Written December 29, 2016

    I am not one of those “reason for the season” folks.  We have known for quite some time Jesus COULD NOT have been born in December.  Shepherds don’t keep watch at night that time of year.  Yet, when I drove past a building people call a church, my heart was warmed to read the word fastened into the ground like a placard: Jesus.  I formed the word into my mind, planning to write on the word.

     It is not just a word to me.  He and I, we are bound together, like the way I tied the humming bird feeder to the tree outside the parlour window.  Double knot, and triple.  We shall not be undone.  What does Jesus mean to you?  I want to tell you what he means to me.

     The expression I just now used, the warmed heart, is more fully formed by John Wesley in his journal.  “My heart was strangely warmed” is so aptly right when it comes to how I view Jesus. Even as I search for him now, I sense his warmth in me!  Other ways of stating this, is the welling up I feel when I sense him.  He fills me up as if with water, jar of clay being poured into, to the very top, sometimes overflowing!  Then there is another, love, joy, acceptance, peaceful calm.

     I can name where I get these ideas from, a confirmation.  They come from him, his word jumping around in me.  The warmth is from a witness who saw Jesus walking: John the baptizer, “As for me, I baptize you with water for repentance, but He who is coming after me is mightier than I, and I am not fit to remove His sandals; He will baptize you with the Holy Spirit and fire” (‭‭Matthew‬ ‭3:11‬ ‭NASB‬‬).  Two others it was who felt the same way.  “They said to one another, ‘Were not our hearts burning within us while He was speaking to us on the road, while He was explaining the Scriptures to us?'” (‭‭Luke‬ ‭24:32‬ ‭NASB‬‬).  The water gushing out comes from Jesus himself, as does the joy and those bunches of other ecstasies.  To the woman, and to us Jesus promises:  “but whoever drinks of the water that I will give him shall never thirst; but the water that I will give him will become in him a well of water springing up to eternal life” (‭‭John‬ ‭4:14‬ ‭NASB‬‬).  The bundles: “These things I have spoken to you so that My joy may be in you, and that your joy may be made full” (‭‭John‬ ‭15:11‬ ‭NASB‬‬).  And: “Just as the Father has loved Me, I have also loved you; abide in My love” (John‬ ‭15:9‬ ‭NASB‬‬).  Also peace and well being: “Peace I leave with you; My peace I give to you; not as the world gives do I give to you. Do not let your heart be troubled, nor let it be fearful” (‭‭John‬ ‭14:27‬ ‭NASB‬‬).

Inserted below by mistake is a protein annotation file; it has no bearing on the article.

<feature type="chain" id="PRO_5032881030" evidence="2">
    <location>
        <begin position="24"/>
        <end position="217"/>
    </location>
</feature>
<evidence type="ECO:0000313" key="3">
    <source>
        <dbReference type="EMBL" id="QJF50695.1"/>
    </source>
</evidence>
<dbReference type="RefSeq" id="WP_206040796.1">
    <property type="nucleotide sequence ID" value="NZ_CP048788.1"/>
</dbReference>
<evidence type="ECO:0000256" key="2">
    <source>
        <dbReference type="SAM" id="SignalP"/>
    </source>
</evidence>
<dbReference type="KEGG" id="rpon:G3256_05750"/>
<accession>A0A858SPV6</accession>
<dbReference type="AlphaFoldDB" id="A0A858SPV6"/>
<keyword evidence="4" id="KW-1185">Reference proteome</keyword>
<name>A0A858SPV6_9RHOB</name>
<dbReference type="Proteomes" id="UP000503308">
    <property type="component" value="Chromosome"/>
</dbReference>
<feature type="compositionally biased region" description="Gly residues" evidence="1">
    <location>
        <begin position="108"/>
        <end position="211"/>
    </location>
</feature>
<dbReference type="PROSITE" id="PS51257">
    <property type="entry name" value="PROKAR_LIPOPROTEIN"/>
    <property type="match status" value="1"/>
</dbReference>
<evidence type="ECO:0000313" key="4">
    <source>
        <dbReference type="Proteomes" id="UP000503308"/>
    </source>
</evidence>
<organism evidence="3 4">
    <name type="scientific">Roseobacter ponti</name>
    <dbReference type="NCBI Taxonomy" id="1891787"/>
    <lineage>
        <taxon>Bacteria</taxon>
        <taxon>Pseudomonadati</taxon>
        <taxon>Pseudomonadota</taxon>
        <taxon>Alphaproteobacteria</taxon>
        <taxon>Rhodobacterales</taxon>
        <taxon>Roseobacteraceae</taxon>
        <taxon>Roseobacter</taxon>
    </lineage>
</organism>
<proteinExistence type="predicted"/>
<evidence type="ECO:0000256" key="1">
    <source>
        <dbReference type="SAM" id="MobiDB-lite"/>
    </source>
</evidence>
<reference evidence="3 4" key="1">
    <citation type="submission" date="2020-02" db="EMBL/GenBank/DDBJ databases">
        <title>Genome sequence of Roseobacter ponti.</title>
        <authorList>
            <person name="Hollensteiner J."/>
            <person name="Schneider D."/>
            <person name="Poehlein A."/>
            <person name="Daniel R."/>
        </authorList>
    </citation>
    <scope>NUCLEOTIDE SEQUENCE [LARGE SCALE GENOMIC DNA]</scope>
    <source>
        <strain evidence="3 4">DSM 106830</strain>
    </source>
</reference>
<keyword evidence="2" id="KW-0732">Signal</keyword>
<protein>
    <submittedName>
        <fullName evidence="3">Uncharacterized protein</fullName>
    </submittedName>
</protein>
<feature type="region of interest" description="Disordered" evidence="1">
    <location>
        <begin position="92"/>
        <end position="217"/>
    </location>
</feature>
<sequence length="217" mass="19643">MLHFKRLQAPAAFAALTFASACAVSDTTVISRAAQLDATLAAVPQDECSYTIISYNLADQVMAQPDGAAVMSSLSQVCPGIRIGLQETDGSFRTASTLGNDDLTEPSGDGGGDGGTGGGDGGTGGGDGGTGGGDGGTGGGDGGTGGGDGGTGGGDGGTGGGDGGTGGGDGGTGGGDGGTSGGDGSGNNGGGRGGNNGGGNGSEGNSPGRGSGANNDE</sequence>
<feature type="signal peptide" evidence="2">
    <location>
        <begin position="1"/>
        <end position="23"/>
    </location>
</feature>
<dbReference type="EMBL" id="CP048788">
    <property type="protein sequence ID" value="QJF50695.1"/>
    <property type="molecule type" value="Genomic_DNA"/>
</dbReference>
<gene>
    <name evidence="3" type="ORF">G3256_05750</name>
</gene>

These are not just factual statements, unfeeling, beyond experience.  They are meant to be felt deeply, as surely as falling on ice will leave a welt on your knee; just extremely opposite to that sort of pain.  And so is this word from our topic today: “Abide in Me, and I in you. As the branch cannot bear fruit of itself unless it abides in the vine, so neither can you unless you abide in Me” (‭‭John‬ ‭15:4‬ ‭NASB‬‬).  This I am certain, is the most beautiful and greatest word.  It is something that God gifts, and some other thing he involves us in, expecting us to discover how to be found in him, and find all along that he is in us!

     I know I have quoted loads from him this time around.  All right.  My point is that we need to keep the main thing the main topic, and the main is not just what Jesus DID — you know, through his death and resurrection.  We truly live and love by what he SAID.  You know — “teaching them to obey everything I said” kind of thing (thanks here to Steve Hackman, “A Single Sentence,” for this observation).  

     Jesus is looking for people, his most wanted, to do just one thing, one that puts in one sentence what he is after.  Two words only.  ” Follow me.”  It means be his disciple.  Become like him who was and is the image of the invisible God.  I will follow, and I will listen.  This is what Jesus means to me.  We are kind of attached, he and I.


Darkness & Light 

Written December 14, 2016

          Eight hours.  That’s the difference between now and six months forward or back.  We have entered the time of year when the least number of daylight hours have come upon us.  It has something to do with the earth tilting toward the true north, the pole pointing upward on the compass.  In June around this time the total reaches sixteen hours.  These days, only eight.  Where we live the sun barely peeps out, squeaking in a few minutes when it can, reluctant for more.  And even when it shines, the sun remains low, as though hugging the horizon was what it was created for.

      It is called the Winter Solstice.  Darkness deepens this time around.  Winter usually doesn’t usher snow near us, yet now sitting right there in front of us, only a few rows up, some Arctic chill casts a shadow over top of us.  Darkness deepens and so also the snow.  Cold and dark at once.  Sol means “sun” and sistere means “stopped” or “stationary,” thanks to the Latin out from which English rose up and breathed, conquering his father.  Astrologists stared at the sun and counted, observing that in summer sister sun seemed to stand still for a time, hesitant to hit the horizon and go to sleep.  Winter wanted to be the same as summer, so we have solstice common to both.